To Guide Dog, or Not to Guide Dog?

Kayde Rieken

Most of us have heard the stories. "I knew someone who had a guide dog that ..." or, "I heard on TV about one of those amazing guide dogs that ..." Fill in the blank with the heroic or supernatural deed of your choice: saving their owners from burning buildings, pulling them out of the way of speeding cars, retrieving lost items, the list goes on. Who wouldn't want one for themselves, right?

I'm not denying that guide dogs have done these things. They are smart and devoted animals doing jobs they love. But what people don't seem to realize is that there is a lot more to a bond between a blind person and his or her dog than what is presented in the media and through the eyes of others. Like everything else worth doing, it takes a lot of hard work, commitment, and trust on both sides. It is, in short, a years-long journey with lots of ups and downs, laughter and tears.

Does that sound dramatic? Possibly. But I've seen a lot of people say they want guide dogs, then change their minds at the last minute, sometimes when they have already been paired with a working partner. So I am asking you now, if you've ever considered starting this journey, to think about the following things before making any decisions.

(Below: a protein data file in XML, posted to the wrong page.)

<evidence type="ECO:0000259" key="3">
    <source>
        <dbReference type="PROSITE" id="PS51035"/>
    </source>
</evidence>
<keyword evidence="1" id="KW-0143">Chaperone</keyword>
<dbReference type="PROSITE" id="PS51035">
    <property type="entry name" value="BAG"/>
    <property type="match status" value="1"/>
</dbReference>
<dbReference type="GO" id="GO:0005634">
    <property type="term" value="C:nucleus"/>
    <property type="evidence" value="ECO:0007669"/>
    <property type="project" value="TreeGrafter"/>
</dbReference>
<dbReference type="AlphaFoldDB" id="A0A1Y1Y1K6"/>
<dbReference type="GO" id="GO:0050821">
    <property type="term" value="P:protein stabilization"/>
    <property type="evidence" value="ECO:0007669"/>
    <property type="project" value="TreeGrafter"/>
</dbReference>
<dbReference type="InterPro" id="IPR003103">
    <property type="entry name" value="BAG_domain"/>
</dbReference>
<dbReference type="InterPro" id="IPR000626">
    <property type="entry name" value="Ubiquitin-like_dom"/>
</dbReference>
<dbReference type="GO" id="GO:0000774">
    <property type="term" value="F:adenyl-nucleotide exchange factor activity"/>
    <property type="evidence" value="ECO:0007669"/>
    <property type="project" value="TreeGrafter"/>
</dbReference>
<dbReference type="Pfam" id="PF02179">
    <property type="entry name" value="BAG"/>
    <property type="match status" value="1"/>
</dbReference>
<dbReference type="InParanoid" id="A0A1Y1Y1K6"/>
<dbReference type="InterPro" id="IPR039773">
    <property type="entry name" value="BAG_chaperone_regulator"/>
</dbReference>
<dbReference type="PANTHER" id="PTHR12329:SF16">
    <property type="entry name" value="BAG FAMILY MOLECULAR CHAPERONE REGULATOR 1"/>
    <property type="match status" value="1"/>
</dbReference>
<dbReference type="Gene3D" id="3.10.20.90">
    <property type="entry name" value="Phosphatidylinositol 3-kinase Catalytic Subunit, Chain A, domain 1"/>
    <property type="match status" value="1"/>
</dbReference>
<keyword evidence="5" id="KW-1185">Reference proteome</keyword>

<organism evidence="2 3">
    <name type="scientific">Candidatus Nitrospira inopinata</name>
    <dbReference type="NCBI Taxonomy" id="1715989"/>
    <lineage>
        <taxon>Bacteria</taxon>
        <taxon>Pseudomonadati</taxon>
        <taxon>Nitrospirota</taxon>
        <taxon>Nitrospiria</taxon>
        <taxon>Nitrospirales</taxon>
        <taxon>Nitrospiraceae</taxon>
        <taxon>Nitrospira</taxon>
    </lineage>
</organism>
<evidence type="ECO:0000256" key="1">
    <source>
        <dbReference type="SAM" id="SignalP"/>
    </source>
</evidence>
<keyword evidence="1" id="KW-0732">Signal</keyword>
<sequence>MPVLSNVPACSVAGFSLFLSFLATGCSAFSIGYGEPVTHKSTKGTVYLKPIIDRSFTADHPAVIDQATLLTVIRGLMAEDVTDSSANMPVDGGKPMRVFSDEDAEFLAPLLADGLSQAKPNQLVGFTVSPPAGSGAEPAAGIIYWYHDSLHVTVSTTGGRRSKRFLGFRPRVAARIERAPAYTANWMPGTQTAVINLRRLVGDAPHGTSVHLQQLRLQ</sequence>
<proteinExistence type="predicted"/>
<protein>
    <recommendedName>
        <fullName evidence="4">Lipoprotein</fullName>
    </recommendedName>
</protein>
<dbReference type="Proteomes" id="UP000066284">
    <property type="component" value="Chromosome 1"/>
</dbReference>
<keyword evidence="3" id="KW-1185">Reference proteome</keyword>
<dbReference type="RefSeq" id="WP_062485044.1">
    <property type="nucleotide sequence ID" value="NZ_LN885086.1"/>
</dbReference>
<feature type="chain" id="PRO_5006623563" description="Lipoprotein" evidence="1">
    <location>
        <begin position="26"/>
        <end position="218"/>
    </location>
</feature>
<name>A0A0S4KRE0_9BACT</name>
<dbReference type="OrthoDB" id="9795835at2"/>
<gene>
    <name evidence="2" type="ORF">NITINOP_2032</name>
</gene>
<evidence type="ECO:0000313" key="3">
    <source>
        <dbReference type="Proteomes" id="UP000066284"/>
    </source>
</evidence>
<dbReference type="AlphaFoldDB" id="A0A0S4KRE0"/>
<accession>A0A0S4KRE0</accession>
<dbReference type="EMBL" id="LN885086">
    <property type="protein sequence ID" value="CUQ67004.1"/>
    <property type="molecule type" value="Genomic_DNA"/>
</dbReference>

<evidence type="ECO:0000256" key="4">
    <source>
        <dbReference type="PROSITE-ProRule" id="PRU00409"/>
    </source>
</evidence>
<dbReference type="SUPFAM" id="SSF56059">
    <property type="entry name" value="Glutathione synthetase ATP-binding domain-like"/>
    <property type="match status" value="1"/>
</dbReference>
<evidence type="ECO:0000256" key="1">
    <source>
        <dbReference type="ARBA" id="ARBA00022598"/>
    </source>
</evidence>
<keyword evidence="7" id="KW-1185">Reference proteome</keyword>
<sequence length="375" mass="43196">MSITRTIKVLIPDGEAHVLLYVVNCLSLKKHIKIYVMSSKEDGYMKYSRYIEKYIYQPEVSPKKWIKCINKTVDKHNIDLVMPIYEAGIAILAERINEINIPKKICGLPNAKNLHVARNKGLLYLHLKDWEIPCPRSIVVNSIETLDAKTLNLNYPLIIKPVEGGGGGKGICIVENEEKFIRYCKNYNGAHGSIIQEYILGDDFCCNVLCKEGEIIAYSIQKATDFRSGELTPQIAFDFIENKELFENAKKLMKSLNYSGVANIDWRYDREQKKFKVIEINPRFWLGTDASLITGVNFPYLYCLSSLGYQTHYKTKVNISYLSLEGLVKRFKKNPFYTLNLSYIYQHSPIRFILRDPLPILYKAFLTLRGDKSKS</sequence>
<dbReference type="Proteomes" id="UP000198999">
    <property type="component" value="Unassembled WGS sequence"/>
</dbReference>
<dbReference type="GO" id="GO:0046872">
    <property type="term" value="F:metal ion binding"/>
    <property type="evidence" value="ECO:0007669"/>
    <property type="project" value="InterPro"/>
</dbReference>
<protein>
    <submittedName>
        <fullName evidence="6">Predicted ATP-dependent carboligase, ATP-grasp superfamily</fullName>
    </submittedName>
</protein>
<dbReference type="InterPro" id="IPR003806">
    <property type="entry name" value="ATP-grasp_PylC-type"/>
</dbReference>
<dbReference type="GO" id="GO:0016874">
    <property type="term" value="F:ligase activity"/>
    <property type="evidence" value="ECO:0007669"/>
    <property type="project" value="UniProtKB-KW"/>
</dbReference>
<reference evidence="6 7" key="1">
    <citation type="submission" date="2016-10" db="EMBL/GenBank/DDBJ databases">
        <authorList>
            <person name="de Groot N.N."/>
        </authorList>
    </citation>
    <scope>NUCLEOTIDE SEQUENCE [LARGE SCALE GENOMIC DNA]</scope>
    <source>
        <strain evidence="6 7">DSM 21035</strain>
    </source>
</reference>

First, the big question: Why do you want a guide dog? Really think about this one. If your primary reason is companionship, I'd advise adopting a dog or cat from an animal shelter. If you're in a dorm or apartment that doesn't allow pets, invest in one of those cuddly, realistic-looking stuffed animals. I'm completely serious. Companionship alone is not a good enough reason to get a guide dog. They aren't pets; they are traveling partners.

If your reason is that you're not comfortable with cane travel or orientation skills, I would strongly advise getting some instruction on that right away. Getting a guide dog will not magically improve your travel skills. In fact, the added stress of learning how to travel with a dog will, in a lot of cases, make things worse.

Another thing I can't stress enough in the decision-making process is research. Treat this like a school project. Look up guide dog schools on the internet. Email or call representatives from those schools. If you get the opportunity, visit the schools and take a tour, or visit their exhibit tables at national conventions. Make a list of questions to ask. It's also important to talk to graduates from different schools, as they are likely to give you a more unbiased opinion. That way, you can get lots of information from every source possible.

As you may have guessed, I'm a guide dog owner. I just brought home my second Seeing Eye dog three months ago. I've experienced the early death of my first dog, along with the very puppy-like tendencies of my current one. (She chews. On everything.) However, for me, all the hardships are worth it. You might not think that, and that's perfectl'y fine. I just hope you will gather the facts you need to make a healthy, well-informed decision for yourself.